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Research Papers

Fixturing Effects in the Thermal Modeling of Laser Cladding

[+] Author and Article Information
M. F. Gouge

Autodesk Inc.,
200 Innovation Boulevard,
Suite 208, State College, PA 16803
e-mail: michael.gouge@autodesk.com

P. Michaleris

Autodesk Inc.,
200 Innovation Boulevard, Suite 208,
State College, PA 16803
e-mail: pan.michaleris@autodesk.com

T. A. Palmer

Associate Professor
Applied Research Laboratory,
Department of Material Science and Engineering,
The Pennsylvania State University,
4410D Applied Science Building,
University Park, PA 16802
e-mail: tap103@psu.edu

Manuscript received December 15, 2015; final manuscript received July 6, 2016; published online August 8, 2016. Assoc. Editor: Z. J. Pei.

J. Manuf. Sci. Eng 139(1), 011001 (Aug 08, 2016) (10 pages) Paper No: MANU-15-1666; doi: 10.1115/1.4034136 History: Received December 15, 2015; Revised July 06, 2016

Fixturing of components during laser cladding can incur significant conductive thermal losses. However, due to the surface roughness at contact, interfacial conduction is impeded. The effective contact conductivity, known as gap conductance, is much lower than the contacting material conductivities. This work investigates modeling conduction losses to fixturing bodies during laser cladding. Two laser cladding experiments are performed using contrasting fixturing schemes: one cantilevered substrate with a minimal substrate-fixture contact area and one with a substrate bolted to a work bench, with a significant substrate-fixture contact area. Using calibrated gap conductance values, error for the cantilevered fixture model decreases from 20.5% to 6.49% in the contact region, while the bench fixtured model error decreases from a range of 60–102% to 11–45%. The improvement in accuracy shows the necessity of accounting for conduction losses in the thermal modeling of laser cladding, particularly for fixturing setups with large areas of contact.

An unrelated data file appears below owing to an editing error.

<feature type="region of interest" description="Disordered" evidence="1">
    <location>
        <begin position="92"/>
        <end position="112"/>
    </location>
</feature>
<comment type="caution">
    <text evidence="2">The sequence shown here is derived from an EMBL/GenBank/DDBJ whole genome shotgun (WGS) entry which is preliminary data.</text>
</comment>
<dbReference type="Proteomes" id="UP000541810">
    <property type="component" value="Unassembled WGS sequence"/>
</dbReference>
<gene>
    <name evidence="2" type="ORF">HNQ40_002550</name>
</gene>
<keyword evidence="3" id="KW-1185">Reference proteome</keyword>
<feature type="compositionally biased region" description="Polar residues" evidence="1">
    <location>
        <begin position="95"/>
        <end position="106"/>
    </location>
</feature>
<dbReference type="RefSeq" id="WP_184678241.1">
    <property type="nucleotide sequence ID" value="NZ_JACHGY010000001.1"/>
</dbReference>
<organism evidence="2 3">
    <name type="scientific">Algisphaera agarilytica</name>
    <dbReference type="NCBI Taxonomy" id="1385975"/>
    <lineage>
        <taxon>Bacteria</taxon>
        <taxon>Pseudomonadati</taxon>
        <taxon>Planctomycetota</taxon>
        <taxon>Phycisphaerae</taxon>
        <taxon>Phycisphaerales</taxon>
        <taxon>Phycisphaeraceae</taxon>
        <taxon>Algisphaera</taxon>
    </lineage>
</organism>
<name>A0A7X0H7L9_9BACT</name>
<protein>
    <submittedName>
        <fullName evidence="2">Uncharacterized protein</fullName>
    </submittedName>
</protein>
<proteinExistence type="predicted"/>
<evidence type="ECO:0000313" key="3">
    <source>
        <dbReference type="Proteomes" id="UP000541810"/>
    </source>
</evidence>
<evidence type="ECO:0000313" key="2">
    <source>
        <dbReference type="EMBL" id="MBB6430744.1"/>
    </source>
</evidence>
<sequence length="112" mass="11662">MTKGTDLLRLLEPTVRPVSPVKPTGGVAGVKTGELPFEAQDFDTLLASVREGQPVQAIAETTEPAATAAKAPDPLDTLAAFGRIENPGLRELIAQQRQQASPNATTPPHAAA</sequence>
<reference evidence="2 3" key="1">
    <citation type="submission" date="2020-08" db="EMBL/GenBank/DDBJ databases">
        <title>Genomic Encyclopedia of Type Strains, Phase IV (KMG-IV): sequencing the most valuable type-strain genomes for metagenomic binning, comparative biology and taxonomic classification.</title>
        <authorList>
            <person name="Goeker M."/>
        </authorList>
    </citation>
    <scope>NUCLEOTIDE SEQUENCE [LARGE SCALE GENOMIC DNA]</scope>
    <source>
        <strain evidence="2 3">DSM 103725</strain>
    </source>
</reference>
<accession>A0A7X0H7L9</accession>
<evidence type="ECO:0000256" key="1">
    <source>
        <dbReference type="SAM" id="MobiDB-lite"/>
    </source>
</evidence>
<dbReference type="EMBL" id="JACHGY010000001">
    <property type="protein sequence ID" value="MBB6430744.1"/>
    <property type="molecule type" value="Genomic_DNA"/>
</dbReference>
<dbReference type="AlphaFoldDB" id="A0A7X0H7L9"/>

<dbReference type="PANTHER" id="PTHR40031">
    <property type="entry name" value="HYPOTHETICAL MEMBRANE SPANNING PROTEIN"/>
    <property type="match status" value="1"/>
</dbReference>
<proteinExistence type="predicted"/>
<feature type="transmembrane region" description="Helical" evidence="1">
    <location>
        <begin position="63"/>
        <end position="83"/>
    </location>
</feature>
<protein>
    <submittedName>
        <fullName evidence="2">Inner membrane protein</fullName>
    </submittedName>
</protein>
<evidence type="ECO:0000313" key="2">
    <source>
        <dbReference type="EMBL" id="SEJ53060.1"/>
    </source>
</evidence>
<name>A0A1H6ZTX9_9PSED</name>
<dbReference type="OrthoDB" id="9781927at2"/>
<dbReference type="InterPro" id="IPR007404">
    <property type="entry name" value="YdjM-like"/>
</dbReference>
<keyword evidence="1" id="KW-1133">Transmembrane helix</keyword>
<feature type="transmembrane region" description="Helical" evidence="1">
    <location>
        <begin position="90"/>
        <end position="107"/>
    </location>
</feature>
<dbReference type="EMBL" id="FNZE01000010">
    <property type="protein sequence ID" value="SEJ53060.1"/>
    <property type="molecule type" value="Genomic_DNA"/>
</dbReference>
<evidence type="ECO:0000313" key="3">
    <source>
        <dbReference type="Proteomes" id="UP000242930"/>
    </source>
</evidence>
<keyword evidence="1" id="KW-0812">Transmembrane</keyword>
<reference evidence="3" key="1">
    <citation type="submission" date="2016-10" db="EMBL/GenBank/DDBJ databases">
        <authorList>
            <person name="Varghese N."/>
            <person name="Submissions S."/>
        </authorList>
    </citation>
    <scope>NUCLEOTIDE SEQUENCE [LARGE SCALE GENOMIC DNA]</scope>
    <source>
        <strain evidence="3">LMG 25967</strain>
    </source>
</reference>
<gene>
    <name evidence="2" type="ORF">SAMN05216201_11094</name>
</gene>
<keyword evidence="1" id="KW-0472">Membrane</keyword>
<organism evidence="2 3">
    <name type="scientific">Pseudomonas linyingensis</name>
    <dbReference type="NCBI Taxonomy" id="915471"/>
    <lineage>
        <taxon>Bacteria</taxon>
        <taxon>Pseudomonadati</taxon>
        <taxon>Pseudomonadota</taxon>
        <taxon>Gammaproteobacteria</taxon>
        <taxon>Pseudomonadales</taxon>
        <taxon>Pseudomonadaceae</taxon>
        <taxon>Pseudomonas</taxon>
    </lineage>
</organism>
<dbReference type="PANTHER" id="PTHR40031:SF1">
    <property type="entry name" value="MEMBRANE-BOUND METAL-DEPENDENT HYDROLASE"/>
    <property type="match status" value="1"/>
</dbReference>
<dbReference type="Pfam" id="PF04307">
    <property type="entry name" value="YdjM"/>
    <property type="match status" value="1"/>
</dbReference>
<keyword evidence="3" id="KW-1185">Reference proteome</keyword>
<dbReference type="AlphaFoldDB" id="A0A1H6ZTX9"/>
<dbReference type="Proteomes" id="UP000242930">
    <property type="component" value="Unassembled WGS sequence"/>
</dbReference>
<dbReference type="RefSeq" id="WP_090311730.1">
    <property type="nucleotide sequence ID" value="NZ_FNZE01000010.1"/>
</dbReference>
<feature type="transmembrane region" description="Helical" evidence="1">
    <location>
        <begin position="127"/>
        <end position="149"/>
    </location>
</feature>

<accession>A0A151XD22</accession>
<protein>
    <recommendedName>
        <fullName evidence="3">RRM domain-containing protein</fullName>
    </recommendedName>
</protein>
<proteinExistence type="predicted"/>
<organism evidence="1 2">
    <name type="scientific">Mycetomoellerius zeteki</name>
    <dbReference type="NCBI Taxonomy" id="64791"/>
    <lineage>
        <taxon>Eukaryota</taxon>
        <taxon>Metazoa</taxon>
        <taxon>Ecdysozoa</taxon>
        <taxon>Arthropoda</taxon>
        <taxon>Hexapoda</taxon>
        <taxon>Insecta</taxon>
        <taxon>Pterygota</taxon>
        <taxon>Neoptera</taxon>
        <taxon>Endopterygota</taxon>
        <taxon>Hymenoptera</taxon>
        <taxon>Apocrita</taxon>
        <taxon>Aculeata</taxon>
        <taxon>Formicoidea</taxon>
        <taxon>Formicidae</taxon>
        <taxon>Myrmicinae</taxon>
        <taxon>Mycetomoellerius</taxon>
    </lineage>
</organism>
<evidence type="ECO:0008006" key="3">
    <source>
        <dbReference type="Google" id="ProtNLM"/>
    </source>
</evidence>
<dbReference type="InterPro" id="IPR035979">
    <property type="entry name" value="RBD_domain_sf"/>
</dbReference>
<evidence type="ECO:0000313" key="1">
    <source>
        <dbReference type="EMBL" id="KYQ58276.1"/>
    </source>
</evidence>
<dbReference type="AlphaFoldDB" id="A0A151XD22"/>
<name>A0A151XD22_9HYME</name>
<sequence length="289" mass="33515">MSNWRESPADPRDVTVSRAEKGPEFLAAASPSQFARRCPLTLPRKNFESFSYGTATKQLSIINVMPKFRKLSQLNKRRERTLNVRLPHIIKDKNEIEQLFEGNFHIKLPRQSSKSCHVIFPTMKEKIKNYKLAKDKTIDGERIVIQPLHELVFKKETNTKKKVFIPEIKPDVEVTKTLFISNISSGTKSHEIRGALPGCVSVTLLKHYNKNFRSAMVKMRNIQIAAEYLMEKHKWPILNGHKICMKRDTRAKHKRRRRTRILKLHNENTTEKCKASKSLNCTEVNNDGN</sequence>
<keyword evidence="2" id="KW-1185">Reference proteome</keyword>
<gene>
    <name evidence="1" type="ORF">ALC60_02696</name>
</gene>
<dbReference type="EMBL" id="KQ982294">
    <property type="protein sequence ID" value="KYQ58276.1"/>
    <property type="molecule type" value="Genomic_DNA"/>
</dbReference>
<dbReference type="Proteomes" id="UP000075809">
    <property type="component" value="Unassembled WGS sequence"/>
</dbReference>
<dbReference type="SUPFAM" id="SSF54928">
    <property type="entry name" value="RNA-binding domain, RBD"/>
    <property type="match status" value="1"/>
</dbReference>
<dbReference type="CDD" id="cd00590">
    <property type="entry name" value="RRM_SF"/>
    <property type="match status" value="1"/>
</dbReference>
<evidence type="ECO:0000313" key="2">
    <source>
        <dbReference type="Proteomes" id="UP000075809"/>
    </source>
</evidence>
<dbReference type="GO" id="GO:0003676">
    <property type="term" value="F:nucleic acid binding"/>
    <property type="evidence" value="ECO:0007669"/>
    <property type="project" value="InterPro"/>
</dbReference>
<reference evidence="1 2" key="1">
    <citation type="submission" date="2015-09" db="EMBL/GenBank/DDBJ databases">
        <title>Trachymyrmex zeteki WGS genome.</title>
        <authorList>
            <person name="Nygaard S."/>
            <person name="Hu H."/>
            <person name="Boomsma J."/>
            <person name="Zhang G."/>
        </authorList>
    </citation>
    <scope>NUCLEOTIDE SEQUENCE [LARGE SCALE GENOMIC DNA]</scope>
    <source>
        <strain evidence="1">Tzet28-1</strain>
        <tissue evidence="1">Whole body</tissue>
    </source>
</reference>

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Figures

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Fig. 1

Illustration of microsurface contact and microcavities

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Fig. 2

Cantilevered cladding experimental setup

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Fig. 3

Work bench cladding experimental setup

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Fig. 4

Cantilevered TC location schematic: (a) substrate top surface and (b) substrate bottom surface

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Fig. 5

Bench TC location schematic: (a) substrate top surface and (b) substrate bottom surface

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Fig. 6

Substrate only FE mesh

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Fig. 7

Cantilevered FE mesh

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Fig. 8

Work bench FE mesh

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Fig. 9

Forced convection as an axisymmetric function from the laser heat source center

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Fig. 10

Cantilevered gap conductance FE mesh

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Fig. 11

Cantilevered gap conductance FE mesh

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Fig. 12

Comparison of simulated versus experimental temperatures at TC1–TC5, cantilevered cladding: (a) TC1, (b) TC2, (c) TC3, (d) TC4, and (e) TC5

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Fig. 13

Comparison of simulated versus experimental temperatures at TC1–TC4, bench cladding: (a) TC1, (b) TC2, (c) TC3, and (d) TC4

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